April 4, 2021 | os, osdev, programming, synchronization
Notes from the Little book of Semaphores (Downey 2008).
Shared variables #
- Many applications enforce the constraint that the reader should not read until after the writer writes, this is because the reader may read an old value if the writer hasn’t written to the variable yet
- A thread may also interact as concurrent writes (two or more writers) and concurrent updates (two or more threads performing a read followed by a write)
- Think about what paths (execution paths) are possible and what are the possible effects. Ask yourself if you can you prove that a given (desirable) effect is necessary or that a undesirable effect is impossible
- A semaphore is like an integer, with three differences
- A semaphore can have its value initialized to any number, but after that only an increment and decrement operation is allowed, and you are not allowed to read the current value of the semaphore
- When a thread decrements the semaphore, if the result is negative, the thread blocks itself and cannot continue until another thread increments the semaphore
- When a thread increments the semaphore, if there are other threads waiting, one of the waiting threads gets unblocked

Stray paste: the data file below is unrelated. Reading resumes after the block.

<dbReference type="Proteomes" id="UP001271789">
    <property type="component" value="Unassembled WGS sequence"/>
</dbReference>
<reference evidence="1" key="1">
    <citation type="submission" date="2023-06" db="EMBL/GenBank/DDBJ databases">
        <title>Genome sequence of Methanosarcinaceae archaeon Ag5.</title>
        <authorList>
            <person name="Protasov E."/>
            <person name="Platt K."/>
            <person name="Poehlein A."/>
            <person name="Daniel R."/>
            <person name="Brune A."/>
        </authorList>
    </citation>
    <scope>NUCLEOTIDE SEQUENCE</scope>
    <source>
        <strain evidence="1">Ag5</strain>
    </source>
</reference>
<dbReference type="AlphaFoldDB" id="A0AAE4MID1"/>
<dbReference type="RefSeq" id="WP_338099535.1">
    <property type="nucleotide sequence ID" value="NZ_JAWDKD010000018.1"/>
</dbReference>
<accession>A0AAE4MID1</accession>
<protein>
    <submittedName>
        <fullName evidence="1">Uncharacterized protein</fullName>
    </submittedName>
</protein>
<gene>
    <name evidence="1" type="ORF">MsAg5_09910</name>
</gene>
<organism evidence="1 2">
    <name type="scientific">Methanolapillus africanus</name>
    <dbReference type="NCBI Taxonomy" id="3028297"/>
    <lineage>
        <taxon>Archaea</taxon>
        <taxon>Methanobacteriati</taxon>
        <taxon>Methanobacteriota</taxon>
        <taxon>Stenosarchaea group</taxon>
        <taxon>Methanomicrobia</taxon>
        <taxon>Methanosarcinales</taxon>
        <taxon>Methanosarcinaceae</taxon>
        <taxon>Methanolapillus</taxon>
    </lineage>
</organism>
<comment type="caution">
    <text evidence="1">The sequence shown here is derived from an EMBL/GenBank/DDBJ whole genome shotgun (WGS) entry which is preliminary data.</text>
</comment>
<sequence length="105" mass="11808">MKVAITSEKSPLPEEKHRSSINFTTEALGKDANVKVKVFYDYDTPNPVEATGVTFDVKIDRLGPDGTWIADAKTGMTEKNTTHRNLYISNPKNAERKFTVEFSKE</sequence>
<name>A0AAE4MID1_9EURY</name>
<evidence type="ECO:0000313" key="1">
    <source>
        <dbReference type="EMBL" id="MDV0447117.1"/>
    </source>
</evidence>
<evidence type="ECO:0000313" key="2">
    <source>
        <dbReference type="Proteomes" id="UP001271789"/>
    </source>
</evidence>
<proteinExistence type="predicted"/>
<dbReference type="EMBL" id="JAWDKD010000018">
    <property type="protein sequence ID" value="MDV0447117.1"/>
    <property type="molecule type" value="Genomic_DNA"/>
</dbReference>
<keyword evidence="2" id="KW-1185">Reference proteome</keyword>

- If the value of the semaphore is positive, it representes the number of threads that can decrement without blocking. If it is negative, it represents the number of threads that have blocked and are waiting. If the value is zero, it means there are no threads waiting.
Quizzes and exercises #
Shared variables #
Imagine that you and your friend Bob live in different cities, and one day, around dinner time, you start to wonder who ate lunch first that day, you or Bob. How would you find out?
Puzzle: Assuming that Bob is willing to follow simple instructions, is there any way you can guarantee that tomorrow you will eat lunch before Bob?
- We could call a day before to synchronize our clocks precisely
- We could call each other before having lunch and start together
Given the following threads, and a shared variable
# Thread A Thread B 1 x = 5 x = 7 2 print(x)
For example, given thread A as
a and thread B as
b, we could have: a1 <
a2 < b1
- What path yields output 5 and final value 5?
- What path yields output 7 and final value 7?
- Is there a path that yields output 7 and final value 5? Can you prove it?
- a1 < a2 < a1 or a1 < a2
- b1 < a2 < b1 or b1 < a2
- Yes, b1 < a2 < a1
Downey, Allen. 2008. The Little Book of Semaphores. Vol. 2. Green Tea Press. https://github.com/AllenDowney/LittleBookOfSemaphores.